is a very serious health risk for many dogs, yet
many dog owners know very little about it. According
to the links below, it is the second leading killer
of dogs, after cancer. It is frequently reported
that deep-chested dogs, such as German Shepherds,
Great Danes, and Dobermans are particularly at risk.
This page provides links to information on bloat
and summarizes some of the key points we found in
the sites we researched. Although we have summarized
information we found about possible symptoms, causes,
methods of prevention, and breeds at risk, we cannot
attest to the accuracy. Please consult with your
veterinarian for medical information.
you believe your dog is experiencing bloat, please
get your dog to a veterinarian immediately! Bloat
can kill in less than an hour, so time is of the
essence. Notify your vet to alert them you're on
your way with a suspected bloat case. Better to
be safe than sorry!
technical name for bloat is "Gastric Dilatation-Volvulus"
("GDV"). Bloating of the stomach is often
related to swallowed air (although food and fluid
can also be present). It usually happens when there's
an abnormal accumulation of air, fluid, and/or foam
in the stomach ("gastric dilatation").
Stress can be a significant contributing factor
also. Bloat can occur with or without "volvulus"
(twisting). As the stomach swells, it may rotate
90° to 360°, twisting between its fixed
attachments at the esophagus (food tube) and at
the duodenum (the upper intestine). The twisting
stomach traps air, food, and water in the stomach.
The bloated stomach obstructs veins in the abdomen,
leading to low blood pressure, shock, and damage
to internal organs. The combined effect can quickly
kill a dog.
prepared! Know in advance what you would do if your
If your regular vet doesn't have 24-hour emergency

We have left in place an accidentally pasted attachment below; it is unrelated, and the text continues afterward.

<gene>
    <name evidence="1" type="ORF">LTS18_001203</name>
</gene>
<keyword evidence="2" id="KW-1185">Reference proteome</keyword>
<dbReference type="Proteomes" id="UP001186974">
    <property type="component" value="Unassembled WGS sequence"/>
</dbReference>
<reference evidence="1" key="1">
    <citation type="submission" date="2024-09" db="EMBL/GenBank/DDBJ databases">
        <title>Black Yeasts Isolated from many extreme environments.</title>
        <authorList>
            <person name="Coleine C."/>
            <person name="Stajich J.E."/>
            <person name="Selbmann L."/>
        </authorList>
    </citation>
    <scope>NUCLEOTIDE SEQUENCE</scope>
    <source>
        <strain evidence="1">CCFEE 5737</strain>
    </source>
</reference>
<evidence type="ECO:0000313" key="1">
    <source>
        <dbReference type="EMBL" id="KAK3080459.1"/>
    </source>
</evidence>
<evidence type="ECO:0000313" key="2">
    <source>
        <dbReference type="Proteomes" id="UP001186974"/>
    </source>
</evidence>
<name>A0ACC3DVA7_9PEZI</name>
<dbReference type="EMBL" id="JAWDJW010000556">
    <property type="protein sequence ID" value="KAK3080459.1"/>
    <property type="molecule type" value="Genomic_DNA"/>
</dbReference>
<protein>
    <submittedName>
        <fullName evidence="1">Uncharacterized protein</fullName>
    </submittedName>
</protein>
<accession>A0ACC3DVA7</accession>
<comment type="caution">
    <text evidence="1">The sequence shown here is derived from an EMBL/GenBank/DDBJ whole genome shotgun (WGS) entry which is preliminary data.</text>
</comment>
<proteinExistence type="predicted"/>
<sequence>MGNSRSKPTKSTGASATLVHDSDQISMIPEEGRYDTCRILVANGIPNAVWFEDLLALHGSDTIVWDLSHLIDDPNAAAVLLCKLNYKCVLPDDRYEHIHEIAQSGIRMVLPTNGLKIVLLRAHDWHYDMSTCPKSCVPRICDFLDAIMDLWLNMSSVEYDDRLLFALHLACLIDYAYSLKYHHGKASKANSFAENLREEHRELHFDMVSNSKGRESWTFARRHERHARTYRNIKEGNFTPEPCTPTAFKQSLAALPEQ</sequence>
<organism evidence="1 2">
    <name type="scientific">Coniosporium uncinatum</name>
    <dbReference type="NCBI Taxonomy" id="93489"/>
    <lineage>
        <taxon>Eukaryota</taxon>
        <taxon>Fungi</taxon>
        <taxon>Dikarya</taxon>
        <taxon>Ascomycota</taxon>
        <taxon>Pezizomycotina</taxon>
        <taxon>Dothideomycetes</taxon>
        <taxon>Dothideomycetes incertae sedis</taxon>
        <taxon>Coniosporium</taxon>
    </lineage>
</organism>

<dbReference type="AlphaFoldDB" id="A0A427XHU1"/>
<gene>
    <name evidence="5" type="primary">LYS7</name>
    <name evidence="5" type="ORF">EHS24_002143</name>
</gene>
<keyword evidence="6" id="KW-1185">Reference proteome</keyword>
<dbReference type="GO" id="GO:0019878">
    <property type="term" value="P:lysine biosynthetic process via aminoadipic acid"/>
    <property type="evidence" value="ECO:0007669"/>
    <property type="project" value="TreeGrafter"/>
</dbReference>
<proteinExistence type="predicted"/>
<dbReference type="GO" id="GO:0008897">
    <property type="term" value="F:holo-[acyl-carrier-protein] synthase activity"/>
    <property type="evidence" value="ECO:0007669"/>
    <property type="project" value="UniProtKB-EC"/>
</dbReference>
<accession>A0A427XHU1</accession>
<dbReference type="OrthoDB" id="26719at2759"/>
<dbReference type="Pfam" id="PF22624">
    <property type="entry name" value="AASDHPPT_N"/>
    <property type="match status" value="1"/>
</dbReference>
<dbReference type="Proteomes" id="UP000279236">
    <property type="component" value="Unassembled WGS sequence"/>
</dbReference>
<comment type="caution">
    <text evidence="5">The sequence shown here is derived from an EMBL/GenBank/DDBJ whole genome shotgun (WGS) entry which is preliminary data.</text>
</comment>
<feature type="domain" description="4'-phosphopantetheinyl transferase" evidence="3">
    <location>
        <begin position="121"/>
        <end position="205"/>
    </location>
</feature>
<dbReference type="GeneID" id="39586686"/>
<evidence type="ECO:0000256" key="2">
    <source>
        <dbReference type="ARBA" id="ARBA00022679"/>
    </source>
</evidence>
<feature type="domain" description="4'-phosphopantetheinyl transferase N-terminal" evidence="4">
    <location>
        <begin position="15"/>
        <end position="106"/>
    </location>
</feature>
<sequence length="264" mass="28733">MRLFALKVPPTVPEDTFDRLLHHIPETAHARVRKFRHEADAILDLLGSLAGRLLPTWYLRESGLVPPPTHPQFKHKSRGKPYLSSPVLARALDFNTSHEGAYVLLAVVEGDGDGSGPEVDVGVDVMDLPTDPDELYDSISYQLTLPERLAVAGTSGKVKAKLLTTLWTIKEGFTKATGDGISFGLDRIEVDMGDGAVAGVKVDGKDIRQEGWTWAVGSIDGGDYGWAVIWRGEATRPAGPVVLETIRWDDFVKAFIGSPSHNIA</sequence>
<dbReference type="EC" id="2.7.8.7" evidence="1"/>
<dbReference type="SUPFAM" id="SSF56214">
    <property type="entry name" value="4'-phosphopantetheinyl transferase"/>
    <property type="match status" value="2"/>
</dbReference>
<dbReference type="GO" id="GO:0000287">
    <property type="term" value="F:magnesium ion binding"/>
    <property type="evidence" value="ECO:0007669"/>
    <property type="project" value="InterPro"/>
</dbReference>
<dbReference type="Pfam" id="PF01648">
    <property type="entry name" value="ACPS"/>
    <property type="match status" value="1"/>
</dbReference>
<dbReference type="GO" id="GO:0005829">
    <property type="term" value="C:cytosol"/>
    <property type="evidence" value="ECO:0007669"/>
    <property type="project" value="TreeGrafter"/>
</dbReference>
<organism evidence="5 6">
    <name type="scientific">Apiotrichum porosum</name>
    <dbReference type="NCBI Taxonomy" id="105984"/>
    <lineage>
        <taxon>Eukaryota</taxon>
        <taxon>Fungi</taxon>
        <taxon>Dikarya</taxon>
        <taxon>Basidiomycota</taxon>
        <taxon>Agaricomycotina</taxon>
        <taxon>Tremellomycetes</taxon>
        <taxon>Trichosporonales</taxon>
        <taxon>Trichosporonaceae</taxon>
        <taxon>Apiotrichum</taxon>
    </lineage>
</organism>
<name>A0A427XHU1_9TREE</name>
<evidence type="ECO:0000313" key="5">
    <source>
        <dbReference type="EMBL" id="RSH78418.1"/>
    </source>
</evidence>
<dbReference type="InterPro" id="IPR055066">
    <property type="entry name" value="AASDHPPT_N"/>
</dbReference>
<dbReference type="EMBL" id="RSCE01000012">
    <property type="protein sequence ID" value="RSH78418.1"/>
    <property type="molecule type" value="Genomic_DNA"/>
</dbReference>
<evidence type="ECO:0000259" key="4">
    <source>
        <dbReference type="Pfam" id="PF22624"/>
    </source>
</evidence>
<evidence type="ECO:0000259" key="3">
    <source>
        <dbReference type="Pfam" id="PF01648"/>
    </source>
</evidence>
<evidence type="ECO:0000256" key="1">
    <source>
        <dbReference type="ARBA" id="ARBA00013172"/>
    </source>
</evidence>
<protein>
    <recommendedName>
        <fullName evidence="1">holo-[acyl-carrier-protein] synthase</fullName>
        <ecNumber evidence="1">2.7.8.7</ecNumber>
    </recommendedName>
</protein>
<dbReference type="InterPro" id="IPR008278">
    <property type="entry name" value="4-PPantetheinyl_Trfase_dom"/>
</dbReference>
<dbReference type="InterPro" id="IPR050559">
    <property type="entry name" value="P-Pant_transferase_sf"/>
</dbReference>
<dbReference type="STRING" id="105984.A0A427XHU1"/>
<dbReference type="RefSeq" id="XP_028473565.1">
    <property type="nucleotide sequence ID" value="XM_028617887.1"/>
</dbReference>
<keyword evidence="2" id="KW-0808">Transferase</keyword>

service, know which nearby vet you would use. Keep
the phone number handy.
Always keep a product with simethicone on hand (e.g.,
Mylanta Gas (not regular Mylanta), Gas-X, etc.)
in case your dog has gas. If you can reduce or slow
the gas, you've probably bought yourself a little
more time to get to a vet if your dog is bloating.
information is not intended to replace advice or
guidance from veterinarians or other pet care professionals.
It is simply being shared as an aid to assist you
with your own research on this very serious problem.
Typical symptoms often include some (but not necessarily
all) of the following, according to the links
below. Unfortunately, from the onset of the first
symptoms you have very little time (sometimes
minutes, sometimes hours) to get immediate medical
attention for your dog. Know your dog and know
when it's not acting right.
Attempts to vomit (usually unsuccessful); may occur
every 5-30 minutes This seems to be one of the most
common symptoms & has been referred to as the
"Unsuccessful vomiting" means either nothing
comes up or possibly just foam and/or mucous comes
Doesn't act like usual self Perhaps the earliest
warning sign and may be the only sign that almost
We've had several reports that dogs who bloated
asked to go outside in the middle of the night.
If this is combined with frequent attempts to vomit,
and if your dog doesn't typically ask to go outside
in the middle of the night, bloat is a very real
Significant anxiety and restlessness
One of the earliest warning signs and seems fairly
"Hunched up" or "roached up"
This seems to occur fairly frequently
Lack of normal gurgling and digestive sounds in
the tummy Many dog owners report this after putting
their ear to their dog's tummy.
If your dog shows any bloat symptoms, you may want
to try this immediately.
Bloated abdomen that may feel tight (like a drum)
Despite the term "bloat," many times this
symptom never occurs or is not apparent
Pale or off-color gums
Dark red in early stages, white or blue in later
Heavy salivating or drooling
Foamy mucous around the lips, or vomiting foamy
Unproductive attempts to defecate
Licking the air
Seeking a hiding place
Looking at their side or other evidence of abdominal
pain or discomfort
May refuse to lie down or even sit down
May stand spread-legged
May curl up in a ball or go into a praying or crouched
May attempt to eat small stones and twigs
Heavy or rapid panting
Cold mouth membranes
Apparent weakness; unable to stand or has a spread-legged
Especially in advanced stage
Heart rate increases as bloating progresses
to the links below, it is thought that the following
may be the primary contributors to bloat. To calculate